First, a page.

4. the “b” zone (dedicated to georg graewe)
5.three vegetables for double happiness
6. california roll (for michael moore)
8. feld 1 (john coltrane in memoriam)
all compositions by Frank Gratkowski (Gema) except “Interlude” by Gratkowski, Manderscheid, Hemingway (Gema)
recorded in Germany and Austria in January and February 1997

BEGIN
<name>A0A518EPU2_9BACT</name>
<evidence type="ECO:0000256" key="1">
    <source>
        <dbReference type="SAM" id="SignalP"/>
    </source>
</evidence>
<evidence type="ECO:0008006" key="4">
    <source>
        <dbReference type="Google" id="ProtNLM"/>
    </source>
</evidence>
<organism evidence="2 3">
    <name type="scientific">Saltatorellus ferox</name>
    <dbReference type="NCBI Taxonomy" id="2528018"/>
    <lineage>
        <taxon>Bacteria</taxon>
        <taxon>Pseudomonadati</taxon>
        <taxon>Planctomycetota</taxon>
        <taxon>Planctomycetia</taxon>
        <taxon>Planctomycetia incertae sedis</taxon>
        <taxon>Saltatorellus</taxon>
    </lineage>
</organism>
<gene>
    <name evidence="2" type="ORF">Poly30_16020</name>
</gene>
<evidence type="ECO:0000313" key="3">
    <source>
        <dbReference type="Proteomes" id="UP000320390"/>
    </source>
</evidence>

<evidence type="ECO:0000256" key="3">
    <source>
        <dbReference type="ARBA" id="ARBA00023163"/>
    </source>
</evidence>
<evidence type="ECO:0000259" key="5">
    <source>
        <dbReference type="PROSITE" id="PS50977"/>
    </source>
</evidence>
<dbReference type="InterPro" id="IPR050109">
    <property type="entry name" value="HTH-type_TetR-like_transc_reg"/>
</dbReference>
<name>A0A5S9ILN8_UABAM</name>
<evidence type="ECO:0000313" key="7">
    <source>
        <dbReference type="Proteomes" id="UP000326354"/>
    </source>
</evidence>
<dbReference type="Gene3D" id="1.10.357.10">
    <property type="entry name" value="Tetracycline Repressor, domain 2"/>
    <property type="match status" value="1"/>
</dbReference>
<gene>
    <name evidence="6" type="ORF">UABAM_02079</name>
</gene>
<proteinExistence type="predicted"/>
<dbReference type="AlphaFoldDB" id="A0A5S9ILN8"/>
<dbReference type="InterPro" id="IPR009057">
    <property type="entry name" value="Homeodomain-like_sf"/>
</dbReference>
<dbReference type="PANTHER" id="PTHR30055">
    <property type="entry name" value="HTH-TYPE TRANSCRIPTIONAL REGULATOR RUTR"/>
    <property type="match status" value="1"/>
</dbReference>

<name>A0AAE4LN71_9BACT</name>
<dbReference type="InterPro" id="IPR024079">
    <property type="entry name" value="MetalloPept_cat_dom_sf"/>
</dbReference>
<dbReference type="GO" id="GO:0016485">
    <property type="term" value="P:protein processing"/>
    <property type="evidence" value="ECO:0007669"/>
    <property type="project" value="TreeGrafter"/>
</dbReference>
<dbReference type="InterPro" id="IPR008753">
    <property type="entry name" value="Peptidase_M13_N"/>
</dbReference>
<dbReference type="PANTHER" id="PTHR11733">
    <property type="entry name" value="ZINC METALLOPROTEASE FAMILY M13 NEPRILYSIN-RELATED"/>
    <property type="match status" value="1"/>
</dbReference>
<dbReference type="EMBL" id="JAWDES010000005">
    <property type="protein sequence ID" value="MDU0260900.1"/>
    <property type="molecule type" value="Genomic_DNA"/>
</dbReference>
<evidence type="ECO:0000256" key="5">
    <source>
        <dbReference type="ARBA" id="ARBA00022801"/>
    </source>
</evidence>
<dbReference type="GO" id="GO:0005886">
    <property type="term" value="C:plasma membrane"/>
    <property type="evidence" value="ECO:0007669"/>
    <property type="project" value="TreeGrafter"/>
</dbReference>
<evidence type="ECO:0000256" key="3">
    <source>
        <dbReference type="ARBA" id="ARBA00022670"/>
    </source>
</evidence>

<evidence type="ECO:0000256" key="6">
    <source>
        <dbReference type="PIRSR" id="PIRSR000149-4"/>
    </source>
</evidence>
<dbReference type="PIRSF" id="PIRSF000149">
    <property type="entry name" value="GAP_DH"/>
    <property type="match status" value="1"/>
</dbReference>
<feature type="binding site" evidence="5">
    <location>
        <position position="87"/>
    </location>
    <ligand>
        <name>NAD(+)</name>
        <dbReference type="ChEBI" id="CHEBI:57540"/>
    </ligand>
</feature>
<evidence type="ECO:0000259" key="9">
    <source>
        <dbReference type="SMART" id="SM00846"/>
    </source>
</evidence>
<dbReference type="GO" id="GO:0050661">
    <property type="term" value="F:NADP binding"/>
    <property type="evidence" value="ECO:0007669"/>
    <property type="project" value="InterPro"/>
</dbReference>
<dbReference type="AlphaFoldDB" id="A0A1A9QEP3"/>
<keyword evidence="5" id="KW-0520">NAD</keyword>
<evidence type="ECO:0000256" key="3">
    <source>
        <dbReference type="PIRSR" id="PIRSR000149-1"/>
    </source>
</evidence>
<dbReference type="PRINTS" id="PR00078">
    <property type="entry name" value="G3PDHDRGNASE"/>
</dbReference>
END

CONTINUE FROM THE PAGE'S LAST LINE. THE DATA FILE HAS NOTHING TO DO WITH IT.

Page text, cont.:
The advantage of maintaining a minimum level of abstraction in the construction of a work of art is that creations that are too concrete, however gripping they may be, will deliver all their facets on one or two showings. Unlike nursery rhymes or top forty tunes, the best artistic creation will repay repeat visitors with new insights. On the other hand, musical compositions can also be too precious. One of the attractions of “Jazz ” for those weaned on “the classics” is that the most cerebral works of Webern, Babbitt (and even Bach) can sometimes get tiring because of those composers’ regular reluctance to display their emotions to the inattentive listener. To put this anatomically, sometimes we want guts along with our medulla oblongatas. “The Flume Factor” is an excellent demonstration that “brainy” music need not to be passionless or dull. Right from the hellishly complicated opening to “Epitasis”, it’s clear that this is an important release. Gerry Hemingway now appears on so many fine disks of this “intellectual-furnace” genre that his appearance seems almost a guarantee of excellence. With Braxton, with Graewe, and now with Gratkowski, Hemingway provides just what is needed to make improvised music timeless: accuracy, fury, imagination, depth, communicative sensibility, and whimsy. (He can also turn in a sensational solo, as he demonstrates on “Feld 1”.) The music on Flume Factor betrays a great deal of “classical” influence, and Gratkowski investigates these rich 20th Century sources thoroughly, not only when he turns to clarinet (as he does on a number of tunes here), but on sax as well. His technique and sound are first rate on all three horns. He doesn’t only write terrific pieces, he performs them brilliantly. Most of the pieces are about as contrapuntal as accomplished three-part writing/improvising can make them. I was reminded a bit of the trio version of Tim Berne’s recent take on Hemphill, but there may actually be more here to repay repeated listenings. There are epicycles in Gratkowski’s counterpoint that put early astronomy to shame. In spite of all the dense complexity and unpredictability, however, there is enough phrase and rhythm repetition here to give all the pieces an outer level of intelligibility. Like his confreres, Manderscheid is highly talented musician. He lacks the big sound of Leandre, Parker, Morris or Dresser, but he has plenty of creativity and technical proficiency. His lengthy opening solo on “Feld 1” is a miracle of Bartokian motivic development juxtaposition. The two or three segments requiring walking bass are approached by Manderscheid in a manner that is both “in the tradition” and fresh. (Hemingway is not at his best with this sort of “swing drumming”, but even here he’s full of surprises.) The overlong “California Roll” notwithstanding, Flume Factor is a dynamite recording.